Committee approves changes to Jackson street racing ordinance, clearing way for full council to adopt it
JACKSON, Miss. (WLBT) - For two hours, members of the Jackson City Council’s Law Enforcement Ad Hoc Committee hammered out changes to an ordinance that aims to keep major thoroughfares from turning into illegal drag strips and cleared the way for the new law to go before the full council Tuesday.
Many of the changes came from guidance provided by City Attorney, Monica Allen.
Allen didn’t mince words during Tuesday’s meeting, telling members that certain aspects of the city’s draft ordinance to thwart illegal racing and reckless driving could be challenged in the courts.
For example, some fines in the proposed ordinance were higher than what’s allowed by state law. Committee members adjusted accordingly and discussed the ramifications.
The biggest adjustment came from something Committee Chair Aaron Banks said he vowed to do for weeks: tow an offender’s vehicle after the first offense.
“If we’re saying that it’s mandatory that we are going to tow your car and you’re not going to get a hearing, then that’s a violation of that person’s due process,” Allen said.
Banks disagreed initially, saying he’d seen other major cities mandate towing vehicles in response to reckless driving.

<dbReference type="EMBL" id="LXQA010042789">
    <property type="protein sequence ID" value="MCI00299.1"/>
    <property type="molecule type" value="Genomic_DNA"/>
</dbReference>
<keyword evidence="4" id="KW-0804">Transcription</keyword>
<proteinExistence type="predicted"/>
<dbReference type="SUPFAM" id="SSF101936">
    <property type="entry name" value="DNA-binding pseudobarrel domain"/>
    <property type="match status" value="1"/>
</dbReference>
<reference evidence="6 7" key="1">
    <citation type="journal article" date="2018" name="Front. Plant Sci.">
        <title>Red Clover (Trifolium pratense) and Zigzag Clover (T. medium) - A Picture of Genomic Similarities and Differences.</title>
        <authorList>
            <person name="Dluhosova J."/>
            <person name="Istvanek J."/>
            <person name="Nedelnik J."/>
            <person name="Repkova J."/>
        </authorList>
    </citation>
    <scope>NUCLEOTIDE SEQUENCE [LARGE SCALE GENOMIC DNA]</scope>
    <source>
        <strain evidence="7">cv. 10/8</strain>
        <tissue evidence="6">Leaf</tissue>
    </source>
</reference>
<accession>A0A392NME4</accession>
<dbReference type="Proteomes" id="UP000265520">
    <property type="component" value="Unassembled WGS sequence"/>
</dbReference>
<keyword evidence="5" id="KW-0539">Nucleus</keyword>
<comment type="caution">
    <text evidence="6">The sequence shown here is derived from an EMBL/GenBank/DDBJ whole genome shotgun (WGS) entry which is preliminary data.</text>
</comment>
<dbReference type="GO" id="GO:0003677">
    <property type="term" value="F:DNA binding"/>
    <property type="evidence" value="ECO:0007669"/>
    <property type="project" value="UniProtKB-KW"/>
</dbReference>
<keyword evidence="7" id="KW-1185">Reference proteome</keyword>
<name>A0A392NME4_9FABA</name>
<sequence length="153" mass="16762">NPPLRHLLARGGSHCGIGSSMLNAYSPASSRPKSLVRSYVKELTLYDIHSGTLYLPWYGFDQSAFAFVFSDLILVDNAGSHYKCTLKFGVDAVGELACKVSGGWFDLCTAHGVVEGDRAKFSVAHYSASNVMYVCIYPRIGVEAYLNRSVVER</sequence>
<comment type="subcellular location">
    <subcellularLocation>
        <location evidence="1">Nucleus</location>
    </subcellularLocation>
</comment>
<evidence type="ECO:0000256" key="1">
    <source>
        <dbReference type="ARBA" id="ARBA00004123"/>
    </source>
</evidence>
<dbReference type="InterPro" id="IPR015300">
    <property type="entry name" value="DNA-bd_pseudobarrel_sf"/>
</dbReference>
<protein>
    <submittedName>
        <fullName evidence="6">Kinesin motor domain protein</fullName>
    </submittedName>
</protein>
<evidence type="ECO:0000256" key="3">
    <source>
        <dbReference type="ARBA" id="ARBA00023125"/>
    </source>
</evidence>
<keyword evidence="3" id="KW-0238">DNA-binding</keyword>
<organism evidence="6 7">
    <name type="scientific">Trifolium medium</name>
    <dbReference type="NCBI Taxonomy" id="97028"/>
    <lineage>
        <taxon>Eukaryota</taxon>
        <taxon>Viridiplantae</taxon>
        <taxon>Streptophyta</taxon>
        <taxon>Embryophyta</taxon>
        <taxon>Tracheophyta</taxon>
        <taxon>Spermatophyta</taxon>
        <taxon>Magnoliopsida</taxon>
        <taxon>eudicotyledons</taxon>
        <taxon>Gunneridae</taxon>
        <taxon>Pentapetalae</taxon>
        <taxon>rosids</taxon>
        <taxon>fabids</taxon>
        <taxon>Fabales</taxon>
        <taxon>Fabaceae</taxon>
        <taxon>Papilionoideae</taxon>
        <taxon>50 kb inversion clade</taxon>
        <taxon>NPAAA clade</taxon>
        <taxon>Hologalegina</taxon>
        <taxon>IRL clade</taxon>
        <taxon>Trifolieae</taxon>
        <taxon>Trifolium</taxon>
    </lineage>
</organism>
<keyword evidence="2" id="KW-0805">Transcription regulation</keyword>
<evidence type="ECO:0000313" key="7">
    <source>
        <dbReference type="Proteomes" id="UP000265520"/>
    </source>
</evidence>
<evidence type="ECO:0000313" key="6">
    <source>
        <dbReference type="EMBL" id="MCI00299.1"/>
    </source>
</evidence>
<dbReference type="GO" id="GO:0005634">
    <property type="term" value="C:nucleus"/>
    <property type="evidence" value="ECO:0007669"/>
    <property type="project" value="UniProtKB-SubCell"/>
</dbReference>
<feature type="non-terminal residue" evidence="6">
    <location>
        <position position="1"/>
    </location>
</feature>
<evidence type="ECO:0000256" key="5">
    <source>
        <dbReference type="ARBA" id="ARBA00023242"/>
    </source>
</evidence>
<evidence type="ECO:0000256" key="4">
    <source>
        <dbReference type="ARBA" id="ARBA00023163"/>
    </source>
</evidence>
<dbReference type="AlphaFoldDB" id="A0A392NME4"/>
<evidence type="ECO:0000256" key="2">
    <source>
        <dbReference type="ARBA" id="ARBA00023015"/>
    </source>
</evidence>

“I see an example of what happened in Detroit, and it went to the court but it was federally upheld in that instance, when it came to the towing, because it talks about over 1,000 vehicles being towed, and towing can be used as a city ordinance to stop crime,” Banks said. “But I understand the need to be careful because, on our end, it’s not clearly defined.”
Banks compromised, requiring vehicles to be towed only when they’re illegally operated on city streets - like four-wheelers - and had the language changed to reflect that someone’s vehicle “may” be towed.
He and other council members want the city attorney’s office to request an Attorney General opinion on the issue. Allen told council members reckless driving wasn’t even defined by state law, so they defined it during the meeting.
They also added a few things, too.
“There was not currently in the law anything that dealt with the obstruction or the blocking of traffic on city streets, city roads, state and federal highways,” Banks said.
The Ward 6 councilman said he also wants to jumpstart talks to bring red light cameras back.
Though currently prohibited by state law, Banks and other council members believe lawmakers can work with them to make it happen.
“We can’t just think of it in in reverse and talk about who’s getting caught, who’s getting tickets. We have to think about it in forward motion as prevention,” Banks said.
Council members also want state lawmakers to help strengthen the existing statutes on the books to give cities like Jackson greater flexibility in penalties.
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